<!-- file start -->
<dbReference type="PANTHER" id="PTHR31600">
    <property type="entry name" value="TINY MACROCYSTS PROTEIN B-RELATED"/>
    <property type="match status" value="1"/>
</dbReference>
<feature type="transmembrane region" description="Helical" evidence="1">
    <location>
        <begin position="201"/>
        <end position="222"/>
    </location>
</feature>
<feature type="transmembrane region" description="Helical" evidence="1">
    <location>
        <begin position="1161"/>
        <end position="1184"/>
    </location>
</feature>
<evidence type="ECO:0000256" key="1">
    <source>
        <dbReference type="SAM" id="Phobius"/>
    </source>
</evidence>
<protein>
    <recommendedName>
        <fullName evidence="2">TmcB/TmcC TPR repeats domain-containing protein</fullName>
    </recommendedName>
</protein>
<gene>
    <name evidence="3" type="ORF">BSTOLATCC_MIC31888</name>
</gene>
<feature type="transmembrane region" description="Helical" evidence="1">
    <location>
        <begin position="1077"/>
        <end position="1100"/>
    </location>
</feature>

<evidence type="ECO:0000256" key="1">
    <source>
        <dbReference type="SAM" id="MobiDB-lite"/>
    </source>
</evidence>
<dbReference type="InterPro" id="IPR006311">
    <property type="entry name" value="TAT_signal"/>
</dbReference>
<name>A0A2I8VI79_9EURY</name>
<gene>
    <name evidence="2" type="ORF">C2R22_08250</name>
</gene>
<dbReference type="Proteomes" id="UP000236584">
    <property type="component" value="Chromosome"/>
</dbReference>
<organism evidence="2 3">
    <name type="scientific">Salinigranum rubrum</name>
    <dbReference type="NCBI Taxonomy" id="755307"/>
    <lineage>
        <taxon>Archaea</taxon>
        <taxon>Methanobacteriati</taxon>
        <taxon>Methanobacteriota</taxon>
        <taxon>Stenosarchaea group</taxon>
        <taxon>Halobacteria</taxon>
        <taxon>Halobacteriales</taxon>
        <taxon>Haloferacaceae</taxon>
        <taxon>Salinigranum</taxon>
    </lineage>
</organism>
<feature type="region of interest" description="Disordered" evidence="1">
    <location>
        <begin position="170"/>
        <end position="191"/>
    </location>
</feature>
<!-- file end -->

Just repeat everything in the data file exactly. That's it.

<dbReference type="PANTHER" id="PTHR31600">
    <property type="entry name" value="TINY MACROCYSTS PROTEIN B-RELATED"/>
    <property type="match status" value="1"/>
</dbReference>
<feature type="transmembrane region" description="Helical" evidence="1">
    <location>
        <begin position="201"/>
        <end position="222"/>
    </location>
</feature>
<feature type="transmembrane region" description="Helical" evidence="1">
    <location>
        <begin position="1161"/>
        <end position="1184"/>
    </location>
</feature>
<evidence type="ECO:0000256" key="1">
    <source>
        <dbReference type="SAM" id="Phobius"/>
    </source>
</evidence>
<protein>
    <recommendedName>
        <fullName evidence="2">TmcB/TmcC TPR repeats domain-containing protein</fullName>
    </recommendedName>
</protein>
<gene>
    <name evidence="3" type="ORF">BSTOLATCC_MIC31888</name>
</gene>
<feature type="transmembrane region" description="Helical" evidence="1">
    <location>
        <begin position="1077"/>
        <end position="1100"/>
    </location>
</feature>

<evidence type="ECO:0000256" key="1">
    <source>
        <dbReference type="SAM" id="MobiDB-lite"/>
    </source>
</evidence>
<dbReference type="InterPro" id="IPR006311">
    <property type="entry name" value="TAT_signal"/>
</dbReference>
<name>A0A2I8VI79_9EURY</name>
<gene>
    <name evidence="2" type="ORF">C2R22_08250</name>
</gene>
<dbReference type="Proteomes" id="UP000236584">
    <property type="component" value="Chromosome"/>
</dbReference>
<organism evidence="2 3">
    <name type="scientific">Salinigranum rubrum</name>
    <dbReference type="NCBI Taxonomy" id="755307"/>
    <lineage>
        <taxon>Archaea</taxon>
        <taxon>Methanobacteriati</taxon>
        <taxon>Methanobacteriota</taxon>
        <taxon>Stenosarchaea group</taxon>
        <taxon>Halobacteria</taxon>
        <taxon>Halobacteriales</taxon>
        <taxon>Haloferacaceae</taxon>
        <taxon>Salinigranum</taxon>
    </lineage>
</organism>
<feature type="region of interest" description="Disordered" evidence="1">
    <location>
        <begin position="170"/>
        <end position="191"/>
    </location>
</feature>